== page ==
We’re Almost Home

a Poem of the Battle of Franklin, November 30, 1864

by Daniel Mallock (February 2018)

The Green Hill, Winslow Homer, 1878


Such a sight I never saw and can never expect to see again . . . You could have walked all over the field upon dead bodies without stepping upon the ground . . . It was a wonder that any man escaped alive . . . I never saw anything like that field, and never want to again.Confederate Corps Commander Major General Frank Cheatham in a post war interview.


Cool Springs’ and Franklin’s office blocks

Are lit up at night, waiting


Beyond time, troops marched close

And came so close to home


Down Winstead Hillstraight lines,

Banners, bayonets, bitter hopes.


Rabbits rush ahead into blue

Lines steeled, awed, waiting.


Cool winter breeze moves flags,

All dream of home, love, life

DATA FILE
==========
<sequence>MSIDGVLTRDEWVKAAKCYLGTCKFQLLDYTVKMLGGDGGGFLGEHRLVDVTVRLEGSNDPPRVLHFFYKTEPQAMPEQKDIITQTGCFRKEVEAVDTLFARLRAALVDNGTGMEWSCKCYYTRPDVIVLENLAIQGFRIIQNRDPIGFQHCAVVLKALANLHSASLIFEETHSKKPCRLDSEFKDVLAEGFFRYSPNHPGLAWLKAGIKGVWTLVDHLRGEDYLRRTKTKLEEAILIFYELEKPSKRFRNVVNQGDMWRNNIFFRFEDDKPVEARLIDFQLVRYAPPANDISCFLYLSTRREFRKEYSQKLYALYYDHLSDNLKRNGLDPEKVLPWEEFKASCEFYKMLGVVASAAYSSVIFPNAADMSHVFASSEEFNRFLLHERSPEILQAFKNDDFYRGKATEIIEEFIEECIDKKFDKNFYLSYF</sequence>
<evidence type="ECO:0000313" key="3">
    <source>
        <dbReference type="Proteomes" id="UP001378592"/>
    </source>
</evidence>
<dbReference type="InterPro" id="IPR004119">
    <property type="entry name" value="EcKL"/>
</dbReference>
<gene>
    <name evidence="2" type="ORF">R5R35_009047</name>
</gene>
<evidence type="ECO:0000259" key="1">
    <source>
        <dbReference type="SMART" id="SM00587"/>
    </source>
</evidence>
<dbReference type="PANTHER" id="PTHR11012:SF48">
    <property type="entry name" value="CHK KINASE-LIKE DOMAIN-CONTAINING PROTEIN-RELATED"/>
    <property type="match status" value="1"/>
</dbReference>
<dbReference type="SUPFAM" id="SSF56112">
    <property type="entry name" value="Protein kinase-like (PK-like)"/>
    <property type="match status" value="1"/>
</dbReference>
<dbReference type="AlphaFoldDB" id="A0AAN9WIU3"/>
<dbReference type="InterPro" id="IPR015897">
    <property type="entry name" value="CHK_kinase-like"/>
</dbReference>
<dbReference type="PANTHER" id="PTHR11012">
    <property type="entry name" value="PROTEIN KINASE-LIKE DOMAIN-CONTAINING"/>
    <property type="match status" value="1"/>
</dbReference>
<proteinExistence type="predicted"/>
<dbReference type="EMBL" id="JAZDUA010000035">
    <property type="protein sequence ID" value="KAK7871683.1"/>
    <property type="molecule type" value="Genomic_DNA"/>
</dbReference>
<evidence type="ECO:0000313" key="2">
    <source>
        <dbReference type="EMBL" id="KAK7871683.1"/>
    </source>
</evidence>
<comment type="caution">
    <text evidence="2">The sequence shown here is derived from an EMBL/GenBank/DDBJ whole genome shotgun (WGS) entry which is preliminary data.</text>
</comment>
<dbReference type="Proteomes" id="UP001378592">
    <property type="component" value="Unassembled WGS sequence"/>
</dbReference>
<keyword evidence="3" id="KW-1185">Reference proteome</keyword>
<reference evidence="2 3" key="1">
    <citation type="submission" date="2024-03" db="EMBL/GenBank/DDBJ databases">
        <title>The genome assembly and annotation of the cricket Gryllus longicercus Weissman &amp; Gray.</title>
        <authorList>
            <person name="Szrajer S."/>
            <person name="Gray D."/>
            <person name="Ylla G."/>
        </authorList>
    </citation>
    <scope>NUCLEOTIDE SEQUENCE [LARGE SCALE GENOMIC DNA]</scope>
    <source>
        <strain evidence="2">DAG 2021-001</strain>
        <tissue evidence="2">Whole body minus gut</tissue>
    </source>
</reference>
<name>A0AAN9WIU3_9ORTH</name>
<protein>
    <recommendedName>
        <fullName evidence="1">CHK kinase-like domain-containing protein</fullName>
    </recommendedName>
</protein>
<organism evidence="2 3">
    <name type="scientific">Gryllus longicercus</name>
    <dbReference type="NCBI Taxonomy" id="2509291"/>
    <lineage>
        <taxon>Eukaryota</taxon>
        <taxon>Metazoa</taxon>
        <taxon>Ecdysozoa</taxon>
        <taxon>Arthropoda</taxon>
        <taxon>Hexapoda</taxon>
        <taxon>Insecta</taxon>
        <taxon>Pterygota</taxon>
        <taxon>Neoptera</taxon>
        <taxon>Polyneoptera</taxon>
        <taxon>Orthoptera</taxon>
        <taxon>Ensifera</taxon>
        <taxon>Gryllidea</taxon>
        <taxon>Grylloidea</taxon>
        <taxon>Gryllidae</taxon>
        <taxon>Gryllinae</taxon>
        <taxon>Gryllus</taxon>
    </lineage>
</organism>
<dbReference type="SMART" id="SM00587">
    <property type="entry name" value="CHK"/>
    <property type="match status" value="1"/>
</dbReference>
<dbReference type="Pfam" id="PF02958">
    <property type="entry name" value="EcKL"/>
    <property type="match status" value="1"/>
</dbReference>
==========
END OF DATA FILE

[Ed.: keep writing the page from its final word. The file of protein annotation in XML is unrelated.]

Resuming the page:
Night shadows move across Franklin

Blue and gray in the night light fire

Cannon, sword, lurid shriek,

Guns with sharp shrill flames


Last, and first prayers to God to

Mother father somewhere close and


Away, far from Franklin’s red fields

Where hare are alive.


At the works they die in straight lines,

On the top Adams’ horse


Are the dead.


Behind the works children scream,

From their cellars see hell


Hear it, smell it, are shattered,

Wounded, haunted forever.


They lay for days on Franklin’s

They lie in straight lines in Franklin

Ground, the lost in trenches


In Cool Springs’ morning

At Franklin dawn is there

in dim light-almost home now


Wind moves the barren trees

Like flags on Franklin’s fields.



Daniel Mallock is a historian of the Founding generation and of the Civil War and is the author of Agony and Eloquence: John Adams, Thomas Jefferson and a World of Revolution. He is a Contributing Editor at New English Review.

More by Daniel Mallock.


Help support New English Review.